Monday, November 21, 2011

Non-Violent Resistance In The Face Of Brutality

by Dick Mac

Occupy students at UC Davis have been completely non-violent in their approach to redress for grievances.

Even when the chancellor of the University set the police in their militaristic riot gear upon them, they remained non-violent. In the face of brutal and vicious violence that most Americans would condemn in another country, they remained non-violent.

After the police finished their brutal attack against passive, non-violent students and teachers, the students prepared another protest. A silent, non-violent protest outside the office of Chancellor Linda P.B. Katehi, the woman who ordered the brutal attack that injured many.

They sat in deafening silence as the chancellor left the building and made her way to her ride in the parking lot. The only noise is that of the media.

See for yourself:

Non-violence in America has always been met with violence. The civil rights movement and the anti-war movement are historical reminders of how the police treat non-violent protesters.

For an educated person to say they did not know that the police brutalize non-violent protesters is an insult. For the leader of a university to allow police to set-upon non-violent protesters shows a disregard for humanity and a remarkable of ignorance of history. A history she condemned us to repeat.

Her remarks about health and safety in relation to tents in the quad is embarrassing; and the only part of her statement that matters is this simple phrase:
. . . I take full responsibility for the incident. . . .

See, Chancellor's message to protesters on the Quad, 11.18.11, at The Sacramento Bee.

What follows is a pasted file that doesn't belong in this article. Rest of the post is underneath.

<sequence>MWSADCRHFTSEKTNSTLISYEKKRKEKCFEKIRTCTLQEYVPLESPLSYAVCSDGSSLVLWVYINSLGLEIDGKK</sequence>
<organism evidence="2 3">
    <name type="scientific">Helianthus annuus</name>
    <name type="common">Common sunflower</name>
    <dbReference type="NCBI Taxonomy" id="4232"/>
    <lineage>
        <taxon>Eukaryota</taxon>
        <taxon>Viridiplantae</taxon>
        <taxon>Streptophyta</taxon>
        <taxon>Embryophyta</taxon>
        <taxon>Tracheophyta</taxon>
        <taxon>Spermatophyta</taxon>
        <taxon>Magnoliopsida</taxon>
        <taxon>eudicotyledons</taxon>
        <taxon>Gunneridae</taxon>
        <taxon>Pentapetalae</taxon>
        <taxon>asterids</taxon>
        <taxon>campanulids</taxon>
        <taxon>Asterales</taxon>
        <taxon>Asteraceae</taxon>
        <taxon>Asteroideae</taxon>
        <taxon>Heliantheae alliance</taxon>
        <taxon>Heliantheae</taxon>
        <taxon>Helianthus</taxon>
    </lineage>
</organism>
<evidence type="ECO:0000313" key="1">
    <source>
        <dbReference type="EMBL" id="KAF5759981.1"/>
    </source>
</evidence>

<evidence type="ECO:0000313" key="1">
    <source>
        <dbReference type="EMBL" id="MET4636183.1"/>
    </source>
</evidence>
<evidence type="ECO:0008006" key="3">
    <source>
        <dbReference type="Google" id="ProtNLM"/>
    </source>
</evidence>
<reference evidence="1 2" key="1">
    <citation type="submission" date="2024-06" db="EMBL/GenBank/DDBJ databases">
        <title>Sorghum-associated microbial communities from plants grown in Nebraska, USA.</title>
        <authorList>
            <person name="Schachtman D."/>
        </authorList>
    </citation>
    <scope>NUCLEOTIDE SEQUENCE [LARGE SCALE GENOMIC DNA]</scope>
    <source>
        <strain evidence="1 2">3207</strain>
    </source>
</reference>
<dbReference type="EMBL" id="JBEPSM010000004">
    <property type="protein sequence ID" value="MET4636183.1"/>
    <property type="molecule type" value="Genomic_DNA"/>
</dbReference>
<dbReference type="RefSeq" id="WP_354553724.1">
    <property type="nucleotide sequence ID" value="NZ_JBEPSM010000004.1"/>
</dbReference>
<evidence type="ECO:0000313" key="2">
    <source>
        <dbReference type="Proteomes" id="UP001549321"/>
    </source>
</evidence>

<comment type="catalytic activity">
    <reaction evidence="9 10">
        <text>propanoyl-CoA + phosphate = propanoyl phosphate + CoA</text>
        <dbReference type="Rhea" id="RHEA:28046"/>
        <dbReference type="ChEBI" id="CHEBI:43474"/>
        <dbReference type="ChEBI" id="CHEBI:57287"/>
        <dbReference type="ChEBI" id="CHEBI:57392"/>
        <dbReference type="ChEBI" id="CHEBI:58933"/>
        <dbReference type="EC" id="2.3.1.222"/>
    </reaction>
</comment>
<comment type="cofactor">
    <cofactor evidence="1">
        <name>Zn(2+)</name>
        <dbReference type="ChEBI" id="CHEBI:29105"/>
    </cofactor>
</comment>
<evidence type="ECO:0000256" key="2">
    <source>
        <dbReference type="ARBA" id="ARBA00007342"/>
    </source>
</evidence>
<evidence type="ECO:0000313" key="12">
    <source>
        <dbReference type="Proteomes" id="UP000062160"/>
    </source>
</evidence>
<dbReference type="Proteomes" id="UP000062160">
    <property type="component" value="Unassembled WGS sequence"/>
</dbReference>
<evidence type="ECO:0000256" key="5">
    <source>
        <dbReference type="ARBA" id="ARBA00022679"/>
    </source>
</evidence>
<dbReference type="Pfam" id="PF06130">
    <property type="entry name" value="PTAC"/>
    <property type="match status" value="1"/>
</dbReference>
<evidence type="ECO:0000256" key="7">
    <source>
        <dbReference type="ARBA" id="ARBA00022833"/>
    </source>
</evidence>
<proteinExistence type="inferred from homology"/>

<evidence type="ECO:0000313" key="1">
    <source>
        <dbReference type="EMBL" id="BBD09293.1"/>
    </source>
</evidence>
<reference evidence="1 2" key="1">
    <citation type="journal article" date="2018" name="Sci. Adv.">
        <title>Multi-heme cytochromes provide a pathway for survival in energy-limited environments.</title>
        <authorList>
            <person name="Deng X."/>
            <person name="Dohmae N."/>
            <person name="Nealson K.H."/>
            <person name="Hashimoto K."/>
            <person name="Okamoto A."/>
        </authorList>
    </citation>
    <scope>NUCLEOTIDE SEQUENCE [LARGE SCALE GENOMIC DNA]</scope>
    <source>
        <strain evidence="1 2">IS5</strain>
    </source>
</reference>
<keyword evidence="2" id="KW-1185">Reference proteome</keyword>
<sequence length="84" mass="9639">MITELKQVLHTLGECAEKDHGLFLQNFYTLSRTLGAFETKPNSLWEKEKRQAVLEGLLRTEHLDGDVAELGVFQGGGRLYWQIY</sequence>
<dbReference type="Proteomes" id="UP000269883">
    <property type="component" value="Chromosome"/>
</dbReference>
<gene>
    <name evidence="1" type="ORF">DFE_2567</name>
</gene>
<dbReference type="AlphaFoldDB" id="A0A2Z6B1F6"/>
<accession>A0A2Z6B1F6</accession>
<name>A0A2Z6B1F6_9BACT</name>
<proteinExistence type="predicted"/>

The person responsible for this brutal attack must be dealt with forthwith, she must be fired from her job with prejudice. She is in violation of the laws of decency, if not the terms of her contract. Anything less than forced termination of her employment suggests that the State of California has no regard for education, student safety, and the United States Constitution.

When Martin Luther King, Jr., accepted the Nobel Peace Prize, in 1964, he said:
Modern man has brought this whole world to an awe-inspiring threshold of the future. He has reached new and astonishing peaks of scientific success. He has produced machines that think and instruments that peer into the unfathomable ranges of interstellar space. He has built gigantic bridges to span the seas and gargantuan buildings to kiss the skies. His airplanes and spaceships have dwarfed distance, placed time in chains, and carved highways through the stratosphere. This is a dazzling picture of modern man's scientific and technological progress.

Yet, in spite of these spectacular strides in science and technology, and still unlimited ones to come, something basic is missing. There is a sort of poverty of the spirit which stands in glaring contrast to our scientific and technological abundance. The richer we have become materially, the poorer we have become morally and spiritually. We have learned to fly the air like birds and swim the sea like fish, but we have not learned the simple art of living together as brothers.

See, The Quest for Peace and Justice

I applaud the students of UC Davis. I applaud their non-violence, their peaceful protest, and their resolve to remain non-violent in the face of brutal attack.

Dead Enz
Kyle G. Brixton

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